And Progressives and Democrats and Democrats in name only should take notice. This is what Democracy looks like.

Maybe there’s a sweet spot here– a new ‘grand bargain’ so to speak. And it’s not really that complicated. On one side, don’t murder people without a fair trial  -especially not US citizens – just like we promised in the constitution. Roll back the creeping power of the Executive Branch that began with Nixon, really took wings with George W. Bush and has not slowed an iota under Obama. Reinstate Habeas Corpus, and maintain a standard trial by jury of peers for every citizen (again, just like we promised in the constitution). No more Executive executions, either here or abroad. Suspend the portion of the NDAA that provides for military detention of US citizens on US soil. On the other side, don’t trash our national economy in a childish tantrum. Republican economic policies (and neoliberal economic policies, in general, for that matter) are deeply dysfunctional and everybody knows it. Furthermore, implementing these wildly unpopular austerity measures flies in the face of the popular will—as dictatorial a move in its own right as invoking Executive privilege. The majority of Americans don’t like the austerity measures, don’t agree with the Republican policies and do not want their Social Security savings cut or their Medicare benefits revoked to further enable corporate welfare or tax breaks for millionaires. That’s what these last elections proved.

I’m not holding out much hope, but if our polarized country could agree on those two things: basic principles of fairness, really, maybe we could begin a long overdue national conversation about how to move forward in the 21st century.


Welcome to the Poor House, Virginia

Virginia eyes 3

Much of the sequester talk in the main media outlets is abstract, focusing on the political story line, the tactical advantage one side might potentially gain over the other. House Speaker Boehner even said he ‘wasn’t sure’ what the overall impact on the economy might be—which is remarkable given the estimates that are out there.

The effect on the economy will be bad, there’s no doubt. Nearly all economists agree. Business leaders also agree, austerity cuts when our economy is still on life support is the worst kind of policy, guaranteed to make our recovery long and painful. But the effects, both long-term and short-term, on individuals across this nation are going to be deeply harmful. Back in July, 2012 the Senate Appropriations Committee compiled an estimate of the sequester cuts, broken out by states, and then by individual departments and programs within those states.

Below are some of the greatest hits for Virginia. Top of the list? One of the most successful educational programs in this country: Headstart. Ten million dollars is being cut from the Headstart budget in Virginia—essentially a third of its budget. That’s 301 jobs down the toilet and 1,444 children who will not be able to access the program.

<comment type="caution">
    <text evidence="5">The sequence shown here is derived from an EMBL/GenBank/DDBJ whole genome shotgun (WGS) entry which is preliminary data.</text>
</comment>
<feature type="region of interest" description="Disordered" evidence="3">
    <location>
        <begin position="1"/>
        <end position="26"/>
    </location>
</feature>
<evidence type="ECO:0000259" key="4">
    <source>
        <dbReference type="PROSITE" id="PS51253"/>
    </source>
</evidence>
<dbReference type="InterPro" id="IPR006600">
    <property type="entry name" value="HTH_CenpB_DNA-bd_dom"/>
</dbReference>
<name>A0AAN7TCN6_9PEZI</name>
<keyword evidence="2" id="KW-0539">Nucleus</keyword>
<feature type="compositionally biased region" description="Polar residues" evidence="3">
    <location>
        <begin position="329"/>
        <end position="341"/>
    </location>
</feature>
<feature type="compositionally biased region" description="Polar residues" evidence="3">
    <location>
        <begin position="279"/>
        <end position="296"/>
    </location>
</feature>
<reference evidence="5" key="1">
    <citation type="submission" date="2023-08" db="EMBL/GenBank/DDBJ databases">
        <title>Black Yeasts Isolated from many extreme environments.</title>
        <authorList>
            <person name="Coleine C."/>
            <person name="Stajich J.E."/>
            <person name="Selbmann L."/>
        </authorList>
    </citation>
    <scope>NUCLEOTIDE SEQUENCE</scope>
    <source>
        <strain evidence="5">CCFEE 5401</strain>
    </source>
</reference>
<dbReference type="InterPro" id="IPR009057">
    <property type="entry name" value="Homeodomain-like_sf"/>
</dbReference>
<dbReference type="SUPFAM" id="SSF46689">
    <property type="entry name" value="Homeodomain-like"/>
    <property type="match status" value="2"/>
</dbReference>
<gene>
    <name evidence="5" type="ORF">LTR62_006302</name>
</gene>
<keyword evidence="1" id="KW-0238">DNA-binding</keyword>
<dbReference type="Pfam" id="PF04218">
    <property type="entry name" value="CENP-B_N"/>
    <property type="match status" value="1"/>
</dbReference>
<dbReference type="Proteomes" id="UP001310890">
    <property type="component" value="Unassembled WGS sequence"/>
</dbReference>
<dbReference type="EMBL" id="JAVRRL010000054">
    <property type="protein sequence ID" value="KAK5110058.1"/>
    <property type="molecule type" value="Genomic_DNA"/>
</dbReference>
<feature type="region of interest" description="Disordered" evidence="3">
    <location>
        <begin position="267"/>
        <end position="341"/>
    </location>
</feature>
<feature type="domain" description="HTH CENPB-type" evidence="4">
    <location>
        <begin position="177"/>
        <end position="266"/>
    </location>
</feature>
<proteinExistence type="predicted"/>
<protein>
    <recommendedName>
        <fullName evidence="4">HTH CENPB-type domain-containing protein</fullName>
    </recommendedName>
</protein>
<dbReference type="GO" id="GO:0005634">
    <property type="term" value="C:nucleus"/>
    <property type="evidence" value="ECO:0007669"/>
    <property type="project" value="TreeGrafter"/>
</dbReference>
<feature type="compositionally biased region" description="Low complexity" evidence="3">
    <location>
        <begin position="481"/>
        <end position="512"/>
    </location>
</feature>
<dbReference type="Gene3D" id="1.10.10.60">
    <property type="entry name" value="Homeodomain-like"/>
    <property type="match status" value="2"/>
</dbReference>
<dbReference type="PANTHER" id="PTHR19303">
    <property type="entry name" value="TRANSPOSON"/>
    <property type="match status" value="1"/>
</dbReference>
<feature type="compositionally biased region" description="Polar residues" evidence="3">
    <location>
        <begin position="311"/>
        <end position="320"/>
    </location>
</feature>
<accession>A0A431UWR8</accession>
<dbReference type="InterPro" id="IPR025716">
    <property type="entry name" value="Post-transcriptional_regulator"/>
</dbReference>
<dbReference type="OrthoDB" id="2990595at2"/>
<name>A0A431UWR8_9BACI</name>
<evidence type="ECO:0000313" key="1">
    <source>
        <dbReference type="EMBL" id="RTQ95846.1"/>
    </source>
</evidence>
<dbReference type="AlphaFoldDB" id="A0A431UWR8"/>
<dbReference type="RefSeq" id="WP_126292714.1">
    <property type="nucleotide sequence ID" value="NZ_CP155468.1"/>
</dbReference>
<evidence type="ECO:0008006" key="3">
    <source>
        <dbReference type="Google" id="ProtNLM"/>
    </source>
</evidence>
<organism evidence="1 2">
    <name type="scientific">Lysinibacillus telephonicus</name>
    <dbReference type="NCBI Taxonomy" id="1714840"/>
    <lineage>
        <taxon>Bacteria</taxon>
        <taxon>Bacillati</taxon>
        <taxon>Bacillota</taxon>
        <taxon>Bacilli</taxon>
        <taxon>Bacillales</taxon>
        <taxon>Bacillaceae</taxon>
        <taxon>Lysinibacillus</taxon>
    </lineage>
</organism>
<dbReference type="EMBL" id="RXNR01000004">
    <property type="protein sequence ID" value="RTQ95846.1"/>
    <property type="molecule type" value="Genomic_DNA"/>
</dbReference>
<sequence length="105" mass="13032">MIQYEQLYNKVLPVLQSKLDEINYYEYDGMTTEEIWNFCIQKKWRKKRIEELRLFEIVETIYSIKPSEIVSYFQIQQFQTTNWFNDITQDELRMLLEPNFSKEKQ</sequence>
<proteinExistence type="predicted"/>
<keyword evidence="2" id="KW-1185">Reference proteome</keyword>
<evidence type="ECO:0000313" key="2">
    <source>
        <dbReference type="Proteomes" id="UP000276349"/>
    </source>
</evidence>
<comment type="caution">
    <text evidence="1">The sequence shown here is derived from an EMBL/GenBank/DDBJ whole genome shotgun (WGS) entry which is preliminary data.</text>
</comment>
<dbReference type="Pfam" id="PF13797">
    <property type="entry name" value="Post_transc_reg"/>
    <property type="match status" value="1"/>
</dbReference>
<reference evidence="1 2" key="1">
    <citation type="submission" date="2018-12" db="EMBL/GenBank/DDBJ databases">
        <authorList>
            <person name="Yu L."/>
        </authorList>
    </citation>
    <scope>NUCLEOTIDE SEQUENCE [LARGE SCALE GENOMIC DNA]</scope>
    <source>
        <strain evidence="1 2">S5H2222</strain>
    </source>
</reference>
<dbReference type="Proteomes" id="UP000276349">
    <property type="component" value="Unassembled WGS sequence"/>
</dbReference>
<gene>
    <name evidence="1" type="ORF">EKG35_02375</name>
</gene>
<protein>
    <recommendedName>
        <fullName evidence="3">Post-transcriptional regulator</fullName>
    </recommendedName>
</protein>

For those who aren’t familiar with it, Headstart provides comprehensive early childhood services for low-income children and families. According to the Senate Appropriations Committee, “High quality early childhood education has been proven to have lasting effects for children and families and save taxpayer dollars in the long run by reducing costs for welfare, special education, and criminal justice.”

Aside from the obvious economic advantage in training early, there’s an obvious societal benefit in doing so. Who exactly benefits by cutting this program?

Unfortunately, the list of cuts doesn’t stop there. It’s like an acid addled Grover Norquist with a butcher cleaver was set loose on the state. In the health and human services area, the toll is going to be horrific:
Child Care and Development Block Grant, $3,388,746 cut: 1,090 fewer children receive child care subsidies

Maternal and Child Health Block Grant, $948,491 cut: 32, 273 fewer women, children, and families served

AIDS Drug Assistance Program, $1,753,360 cut: 293 fewer patients receive life saving drugs

HIV Prevention and Testing, $525,132 cut: 13, 128 fewer people tested for HIV

Breast and Cervical Cancer Screening, $77,821 cut: 309 fewer women screened for cancer

Childhood Immunization Grants, $375,882 cut: 5,502 fewer children receive MMR, Tdap, flu and Hepatitis B vaccinations

People, lots of people will suffer and die because of these cuts. Inevitably they will be our elderly, our poor and our least powerful citizens.

An energy assistance program is sliced by over 5 millions dollars, because, God knows, we can’t raise taxes on millionaires just to make sure someone doesn’t freeze to death this winter now, can we?

Oh, yes, we’ll cut food programs for old people as well. Up to $1,171,915 is to be cut from a program that delivers meals to needy seniors. Thousands no longer served.